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In December 2001, after the Singaporean JI members were arrested, Hambali told Jabarah to flee to Southeast Asia. He went instead to the United Arab Emirates. KSM told him to travel to Oman to set up a safe house for al-Qaeda members fleeing Afghanistan and heading to Yemen. In Oman Jabarah was arrested.

The ISD commander overseeing the operation against the group in Singapore, Brian, had his team of investigators watching almost a hundred people, and he would have liked to watch the plot mature further, as there were still many unanswered questions: Who else was involved in the plot? How extensive was this terrorist network in Singapore and the region? How were these groups linked to al-Qaeda? And what other acts of violence were they planning?

Brian, a seasoned investigator and commander who had honed his interrogation skills on espionage cases and had a nonconfrontational style that encouraged suspects to talk, had his hand forced after the press reported that Aslam had been arrested by the Northern Alliance in Afghanistan. His teams moved in, and in a series of raids (the last of which was December 24, 2001), a total of twenty-three men were arrested. Those who were not positively identified as group members were allowed to flee with their families to Malaysia, as the ISD was confident that they could track them if they returned.

At Singapore’s Whitley Road Detention Centre, the head of ISD, Andrew, reviewed the case in Brian’s office. Standing before a flip chart, Andrew began reworking the organization’s structure in his cursive script as investigators pointed out subordinate cells they had uncovered, spelled out names, and debated the role of peripheral characters.

When they had first mentioned the name Jemaah Islamiah, liaison security services didn’t have any information, and one had even laughed dismissively: “It means ‘Islamic community.’ Why should it concern us?” But what the ISD had discovered was a pan–Southeast Asian terrorist network with multiple cells in Singapore, Malaysia, Indonesia, and the Philippines and with direct links to al-Qaeda in Afghanistan.

Just as 1979 had been a pivotal year for al-Qaeda, it was also a very important year for Islamist terrorist groups in Southeast Asia. Members of many organizations traveled to Afghanistan to help fight the Soviets and also to experience the “thrill” of jihad and victory over a superpower.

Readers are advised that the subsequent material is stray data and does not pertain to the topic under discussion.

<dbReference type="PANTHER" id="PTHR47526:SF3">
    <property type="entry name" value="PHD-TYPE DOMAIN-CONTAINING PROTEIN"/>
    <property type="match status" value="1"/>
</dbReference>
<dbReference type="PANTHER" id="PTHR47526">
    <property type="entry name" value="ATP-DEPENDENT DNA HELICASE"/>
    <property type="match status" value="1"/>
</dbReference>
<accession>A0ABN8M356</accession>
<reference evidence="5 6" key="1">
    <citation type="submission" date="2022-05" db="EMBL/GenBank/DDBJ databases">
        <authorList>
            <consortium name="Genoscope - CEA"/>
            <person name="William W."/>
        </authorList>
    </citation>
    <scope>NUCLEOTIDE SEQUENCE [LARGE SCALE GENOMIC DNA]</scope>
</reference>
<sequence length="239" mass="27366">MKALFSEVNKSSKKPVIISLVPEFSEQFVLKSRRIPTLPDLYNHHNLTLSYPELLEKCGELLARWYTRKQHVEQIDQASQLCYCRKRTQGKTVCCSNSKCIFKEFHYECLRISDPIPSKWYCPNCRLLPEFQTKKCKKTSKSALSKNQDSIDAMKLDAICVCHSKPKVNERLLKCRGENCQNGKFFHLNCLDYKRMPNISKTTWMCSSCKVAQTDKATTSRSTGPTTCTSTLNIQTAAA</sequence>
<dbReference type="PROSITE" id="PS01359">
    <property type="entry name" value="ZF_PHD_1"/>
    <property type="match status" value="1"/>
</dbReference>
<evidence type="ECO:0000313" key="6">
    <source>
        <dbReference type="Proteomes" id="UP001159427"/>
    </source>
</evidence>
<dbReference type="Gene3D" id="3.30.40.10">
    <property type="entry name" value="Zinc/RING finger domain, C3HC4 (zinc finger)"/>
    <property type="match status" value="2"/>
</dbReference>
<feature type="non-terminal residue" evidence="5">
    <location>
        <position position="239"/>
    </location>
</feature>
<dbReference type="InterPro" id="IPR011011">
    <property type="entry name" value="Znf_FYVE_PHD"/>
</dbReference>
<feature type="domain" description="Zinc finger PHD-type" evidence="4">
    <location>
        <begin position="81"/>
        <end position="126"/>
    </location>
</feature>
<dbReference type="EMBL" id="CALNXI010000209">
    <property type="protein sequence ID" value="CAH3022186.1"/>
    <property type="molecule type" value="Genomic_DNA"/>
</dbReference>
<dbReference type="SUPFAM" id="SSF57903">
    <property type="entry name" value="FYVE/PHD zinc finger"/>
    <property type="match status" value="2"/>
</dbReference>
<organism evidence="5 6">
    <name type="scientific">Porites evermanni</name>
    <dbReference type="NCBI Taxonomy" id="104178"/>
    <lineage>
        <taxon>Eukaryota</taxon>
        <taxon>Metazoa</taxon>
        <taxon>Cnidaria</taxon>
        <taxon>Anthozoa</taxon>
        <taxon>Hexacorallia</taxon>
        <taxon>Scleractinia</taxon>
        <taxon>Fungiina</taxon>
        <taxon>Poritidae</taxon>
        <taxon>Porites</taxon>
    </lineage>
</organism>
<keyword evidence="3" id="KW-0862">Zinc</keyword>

Not without reason did a January 2003 Singapore government white paper on JI label the Soviet jihad as “perhaps the most significant factor in the radicalization of the militant Islamic groups in the region.” Abdullah Sungkar, who went on to found Jemaah Islamiah with the cleric Abu Bakar Bashir and other senior Darul Islam members, had traveled to Afghanistan in the 1980s to arrange for his members to participate in the jihad. They maintained a connection with operatives who went on to form al-Qaeda. By the mid-1990s select JI members were being sent to train in al-Qaeda camps in Afghanistan, learning “sophisticated terrorist tradecraft and expertise,” as the white paper reports, and “they transferred the skills to other members of their organizations.” They forged links with other terrorist groups based in Southeast Asia whose members had fought in Afghanistan, including the Moro Islamic Liberation Front.

The Afghanistan connection gave al-Qaeda members easy access to Southeast Asia. A number of JI members I later spoke with told me that they had met KSM and other al-Qaeda members when they went through the region. Khallad and 9/11 hijackers Khalid al-Mihdhar and Nawaf al-Hazmi passed through Southeast Asia between December 1999 and January 2000, and Hambali helped with their lodging and travel. Hambali was central to cementing the relationship between al-Qaeda and JI. A disciple of Sungkar, he had been sent by him to train in Afghanistan in 1986, where he also fought the Soviets. He remained in the country for eighteen months, building a relationship with KSM in the process.